Understanding Gu Jing Wan (Menses-Securing Pill)
Gù Jīng Wán (Menses-Securing Pill) is an excellent formula that is often under-utilized by Western practitioners.
Source: Yī Xué Rù Mén (“The Gateway to Medicine”).
huáng qín (scutellaria, Scutellariae Radix) 30 g
bái sháo yào (white peony, Paeoniae Radix Alba) 30 g
guī bǎn ( tortoise shell, Testudinis Carapax et Plastrum) 30 g
chūn gēn pí (ailanthus root bark, Ailanthi Radicis Cortex) 21 g
huáng bǎi ( phellodendron, Phellodendri Cortex) 9 g
xiāng fù (cyperus, Cyperi Rhizoma) 7.5 g
Traditional Method: Grind and form into pills with alcohol. The pills should be the size of firmiana seeds, and 50 pills are taken per dose with alcohol. In the modern day, 9 grams of powder is taken 1–2 times per day with warm water. It can also be used as a water decoction.
Actions: Enriches yin and clears heat, stanches bleeding and secures the menses.
Indications: Yin vacuity with internal heat, manifesting in incessant or profuse menstruation or flooding and spotting. The blood is deep red or purple-dark with stasis clots, and may be accompanied by vexing heat in the heart and chest, abdominal pain, reddish urine, a red tongue, and a wiry, rapid pulse.
Flooding and spotting or profuse menstruation is generally described as a disease of the chōng and rèn vessels, but it is differentiated into patterns of vacuity and repletion, heat and cold. This formula is used for patterns of yin vacuity with effulgent fire, as well as concurrent liver depression with heat. The fire-heat exploits the chōng and rèn vessels and causes frenetic movement of the blood.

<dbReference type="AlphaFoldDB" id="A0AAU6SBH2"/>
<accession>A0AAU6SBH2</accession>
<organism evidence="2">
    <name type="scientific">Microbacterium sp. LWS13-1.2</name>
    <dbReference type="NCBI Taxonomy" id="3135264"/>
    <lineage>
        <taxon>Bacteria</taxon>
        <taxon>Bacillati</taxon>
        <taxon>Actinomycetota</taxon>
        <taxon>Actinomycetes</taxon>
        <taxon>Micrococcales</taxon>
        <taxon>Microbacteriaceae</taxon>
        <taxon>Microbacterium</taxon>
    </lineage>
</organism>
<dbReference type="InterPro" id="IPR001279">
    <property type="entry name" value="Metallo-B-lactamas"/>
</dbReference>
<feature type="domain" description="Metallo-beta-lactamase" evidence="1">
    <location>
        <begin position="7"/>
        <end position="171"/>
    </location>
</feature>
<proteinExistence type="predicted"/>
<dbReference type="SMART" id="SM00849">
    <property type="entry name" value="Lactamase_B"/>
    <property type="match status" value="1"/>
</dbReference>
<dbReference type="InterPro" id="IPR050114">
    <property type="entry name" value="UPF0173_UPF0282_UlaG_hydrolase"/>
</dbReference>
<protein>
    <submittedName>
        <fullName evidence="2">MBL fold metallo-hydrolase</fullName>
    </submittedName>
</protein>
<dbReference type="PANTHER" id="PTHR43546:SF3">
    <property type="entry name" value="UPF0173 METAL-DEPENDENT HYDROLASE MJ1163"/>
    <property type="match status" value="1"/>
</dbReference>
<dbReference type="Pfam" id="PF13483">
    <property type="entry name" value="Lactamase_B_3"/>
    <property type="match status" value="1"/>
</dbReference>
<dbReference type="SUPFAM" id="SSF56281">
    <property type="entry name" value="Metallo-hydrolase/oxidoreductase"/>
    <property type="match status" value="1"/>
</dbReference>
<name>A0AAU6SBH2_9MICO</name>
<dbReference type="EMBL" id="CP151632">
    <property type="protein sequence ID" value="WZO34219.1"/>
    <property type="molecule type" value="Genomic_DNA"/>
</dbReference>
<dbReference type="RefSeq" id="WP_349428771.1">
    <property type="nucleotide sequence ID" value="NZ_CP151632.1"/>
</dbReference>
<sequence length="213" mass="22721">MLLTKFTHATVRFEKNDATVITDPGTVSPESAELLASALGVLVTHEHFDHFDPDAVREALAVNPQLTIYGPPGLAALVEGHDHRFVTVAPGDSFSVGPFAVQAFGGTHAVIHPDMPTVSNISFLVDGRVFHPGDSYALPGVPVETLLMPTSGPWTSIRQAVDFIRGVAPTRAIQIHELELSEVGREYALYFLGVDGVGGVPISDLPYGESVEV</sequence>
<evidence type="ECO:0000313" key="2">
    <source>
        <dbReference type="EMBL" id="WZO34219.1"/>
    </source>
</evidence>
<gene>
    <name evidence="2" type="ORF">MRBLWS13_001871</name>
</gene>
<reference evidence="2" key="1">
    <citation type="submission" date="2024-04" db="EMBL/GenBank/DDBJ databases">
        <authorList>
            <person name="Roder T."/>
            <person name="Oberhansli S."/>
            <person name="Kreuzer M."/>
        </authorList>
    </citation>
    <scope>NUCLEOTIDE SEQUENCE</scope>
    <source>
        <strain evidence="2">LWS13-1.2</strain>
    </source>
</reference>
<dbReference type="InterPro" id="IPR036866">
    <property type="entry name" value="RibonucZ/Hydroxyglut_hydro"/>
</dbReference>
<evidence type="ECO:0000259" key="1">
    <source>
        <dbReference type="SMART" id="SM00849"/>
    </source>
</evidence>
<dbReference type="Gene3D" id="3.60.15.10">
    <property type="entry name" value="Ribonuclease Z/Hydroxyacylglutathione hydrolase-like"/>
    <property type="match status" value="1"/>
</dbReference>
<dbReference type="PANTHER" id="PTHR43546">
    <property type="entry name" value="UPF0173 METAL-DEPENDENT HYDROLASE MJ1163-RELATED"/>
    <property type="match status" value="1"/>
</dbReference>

Guī bǎn (Testudinis Plastrum) is used in a high dose to boost the kidney and enrich yin while downbearing fire. Bái sháo (Paeoniae Radix Alba) constrains yin and nourishes the liver. Huáng qín (Scutellariae Radix) clears heat and stanches bleeding. These three medicinals are used in a relatively high dose and together enrich yin while clearing heat to stop the bleeding. They are all regarded as sovereign medicinals here.
Huáng bǎi (Phellodendri Cortex) drains fire to consolidate yin, and it helps huáng qín to clear heat while helping guī bǎn to downbear fire. It is a minister.
Chūn gēn pí is astringent and cool; it secures the menses and stops bleeding, and is regarded as an assistant.
Because there is a fear that excessive use of cold medicinals to stop bleeding can cause stasis, a small amount of the acrid and slightly warm xiāng fù (Cyperi Rhizoma) is used to regulate qi and quicken the blood. It is also an assistant.
When all the medicinals are combined, yin and blood are nourished, fire and heat are cleared, qi and blood are regulated, and all of the signs resolve on their own. Both this formula and the formula gù chōng tāng (Thorough-fare-Securing Decoction) are often used to treat flooding and spotting or profuse menstruation. However, this formula emphasizes enriching yin and clearing heat to treat conditions caused by yin vacuity with blood heat, while gù chōng tāng emphasizes supplementing qi and securing to treat patterns caused by spleen-kidney vacuity with insecurity of the chōng vessel.